I once interviewed the legendary Elaine Stritch at London’s Savoy Hotel where, in some splendour, she had previously lived for 13 years. Knocking back Diet Coke – the days of vodka stingers were long gone – she regaled me with tales including one of appearing in 1963 in The Time of the Barracudas, the now forgotten debut by British playwright Peter Barnes.
She was starring opposite Laurence Harvey, whom she found impossible to work with. Then the reviews came out, including one observing: “Elaine Stritch has her back to the audience for the entire evening. However, this reviewer would rather look at Elaine Stritch’s back than Laurence Harvey’s front.” She barked: “And I had to go back out on stage with him!”
Small wonder that many actors don’t read reviews. Even if a critic doesn’t lay down terms for intra-cast warfare, it’s not just bad reviews that do damage. Good ones can be troubling, since the singling out of, say, “that thrilling moment where X does Y” makes the actor in question horribly self-conscious.
Novelists, I’d guess, are similarly wary of reading about themselves in print. Hilary Mantel is the only British writer to win the Booker prize twice, for Wolf Hall and its sequel Bring Up the Bodies. But if she reads her publicity, I hazard she’ll have been underwhelmed by the sentence in last weekend’s glowing Sunday Times interview that announced: “Mantel, 67, is one of the country’s most successful and enigmatic female novelists.” Seriously? In 2020, the term ‘female novelist’ is still in use?
It’s much the same for 81-year-old Caryl Churchill, who is often referred to as ‘one of our most important female playwrights’. But that’s okay because in all the think-pieces and reviews for his latest play Leopoldstadt, Tom Stoppard has been referred to as “our greatest living male playwright”. Except he hasn’t.
Sexism in the critical industry is scarcely news. Even before two of the most notorious recent cases – body-shaming reviews for the Donmar’s The Prime of Miss Jean Brodie in 2018 and Glyndebourne’s Der Rosenkavalier in 2014 – Nicholas Hytner, then director of the National Theatre, caused uproar when he asserted that female directors were reviewed differently from male directors.
Charles Spencer of the Telegraph dismissed the accusation as “a mad rush of blood to the head”, while the Evening Standard’s Nicholas de Jongh called it “bilious” and “a declaration of war”. The Guardian’s Michael Billington described Hytner’s statement as “balderdash and piffle”, arguing that “the idea that critics review productions on the basis of gender and sexual orientation is absolute nonsense”.
He was possibly right, in the strict sense that few, if any, critics do so consciously. But surely Hytner was pointing to the far more insidious business of unconscious bias.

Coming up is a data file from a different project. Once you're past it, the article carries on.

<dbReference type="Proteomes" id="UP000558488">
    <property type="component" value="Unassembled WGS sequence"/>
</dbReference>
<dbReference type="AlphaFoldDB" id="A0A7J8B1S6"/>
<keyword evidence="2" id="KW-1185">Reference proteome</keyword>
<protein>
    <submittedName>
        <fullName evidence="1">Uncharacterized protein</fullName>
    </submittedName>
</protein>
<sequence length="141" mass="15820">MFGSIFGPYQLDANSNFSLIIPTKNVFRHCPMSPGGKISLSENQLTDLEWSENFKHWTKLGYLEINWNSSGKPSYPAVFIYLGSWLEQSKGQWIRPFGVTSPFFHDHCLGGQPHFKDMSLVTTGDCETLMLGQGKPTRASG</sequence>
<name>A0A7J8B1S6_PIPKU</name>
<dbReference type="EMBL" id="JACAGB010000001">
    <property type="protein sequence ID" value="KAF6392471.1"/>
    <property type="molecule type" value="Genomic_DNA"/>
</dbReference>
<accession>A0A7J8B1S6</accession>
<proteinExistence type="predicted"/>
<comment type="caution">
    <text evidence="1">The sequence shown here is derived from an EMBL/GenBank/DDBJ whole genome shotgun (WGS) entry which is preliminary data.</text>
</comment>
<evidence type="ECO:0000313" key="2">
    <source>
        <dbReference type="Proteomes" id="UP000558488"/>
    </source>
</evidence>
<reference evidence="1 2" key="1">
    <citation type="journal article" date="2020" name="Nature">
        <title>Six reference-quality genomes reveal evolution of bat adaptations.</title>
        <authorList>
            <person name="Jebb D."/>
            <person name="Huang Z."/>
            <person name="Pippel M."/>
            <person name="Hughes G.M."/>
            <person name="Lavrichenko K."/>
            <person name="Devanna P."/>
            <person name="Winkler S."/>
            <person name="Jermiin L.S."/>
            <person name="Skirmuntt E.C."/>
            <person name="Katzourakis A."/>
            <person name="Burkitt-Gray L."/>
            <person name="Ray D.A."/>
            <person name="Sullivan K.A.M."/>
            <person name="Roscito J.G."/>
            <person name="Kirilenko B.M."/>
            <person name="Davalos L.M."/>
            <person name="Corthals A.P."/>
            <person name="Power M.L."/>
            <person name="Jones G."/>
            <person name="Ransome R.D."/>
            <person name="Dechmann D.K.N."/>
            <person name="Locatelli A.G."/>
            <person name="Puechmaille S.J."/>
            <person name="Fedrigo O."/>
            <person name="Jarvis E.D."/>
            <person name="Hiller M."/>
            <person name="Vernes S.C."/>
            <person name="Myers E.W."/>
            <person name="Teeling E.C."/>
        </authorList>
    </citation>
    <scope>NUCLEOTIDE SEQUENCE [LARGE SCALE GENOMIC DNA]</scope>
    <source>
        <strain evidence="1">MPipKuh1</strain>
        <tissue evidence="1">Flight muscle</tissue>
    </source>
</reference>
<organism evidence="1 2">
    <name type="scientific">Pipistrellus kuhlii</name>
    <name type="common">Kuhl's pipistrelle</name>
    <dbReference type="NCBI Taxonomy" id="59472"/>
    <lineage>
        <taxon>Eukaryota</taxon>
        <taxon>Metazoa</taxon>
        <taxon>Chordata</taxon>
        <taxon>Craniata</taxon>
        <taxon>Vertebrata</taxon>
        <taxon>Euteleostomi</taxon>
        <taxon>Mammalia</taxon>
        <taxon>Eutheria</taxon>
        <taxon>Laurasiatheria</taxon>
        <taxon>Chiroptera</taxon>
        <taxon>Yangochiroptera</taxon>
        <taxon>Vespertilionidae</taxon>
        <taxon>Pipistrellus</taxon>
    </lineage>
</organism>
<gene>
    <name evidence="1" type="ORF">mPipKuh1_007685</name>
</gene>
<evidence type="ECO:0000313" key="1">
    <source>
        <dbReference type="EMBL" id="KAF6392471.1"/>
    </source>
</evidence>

So let’s be charitable and say that’s what’s happening when playwrights are ranked. When first talking about Stoppard’s Leopoldstadt last year, Sonia Friedman told the Guardian: “He is without question our greatest living playwright and alongside two or three others the greatest playwright of the 20th and 21st century. Just look at his body of work.”
To be fair, any writer who became an overnight sensation with the early Rosencrantz and Guildenstern Are Dead and then went on to write something as intellectually and emotionally mature as Arcadia must be up there. But I’d argue he is considerably less vital a dramatist than Churchill in one crucial aspect: influence.
Aside from the much-aped gamesmanship of early shorts including the hilarious After Magritte and The Real Inspector Hound, I’m struggling to think of another dramatist whose work has embraced his style or voice in any way other than being a failed copy. But you’ll be pushed to cite any younger UK playwright who doesn’t acknowledge Churchill’s overwhelming influence on their craft.
As the London revivals of Far Away (at the Donmar Warehouse) and A Number (the Bridge) – plus the upcoming Escaped Alone at Sheffield Crucible – prove, she not only changed the way people write plays (inventing, among other things, the now standard notation for overlapping dialogue), she has dismantled and fascinatingly rebuilt what a play is and can be. Without Churchill’s iconoclasm, Lucy Kirkwood’s breathtakingly original The Welkin, running at the National, couldn’t have existed.
Churchill’s one ‘error’? Unlike Pinter, Bennett, Hare or, indeed, Stoppard, her voice is not in easily identifiable dialogue and, crucially, she has never repeated herself. That makes it impossible to define what her plays look, sound or feel like.
Like Bauhaus artists who argued that form follows function, Churchill’s voice is in her constant rewriting of theatrical rules to find the freshest structure to explore and express ideas dramatically. That makes her impossible to categorise. It also makes her the most dazzlingly original of dramatists. Long may she thrive.
Read David Benedict’s columns every Wednesday at thestage.co.uk/author/david-benedict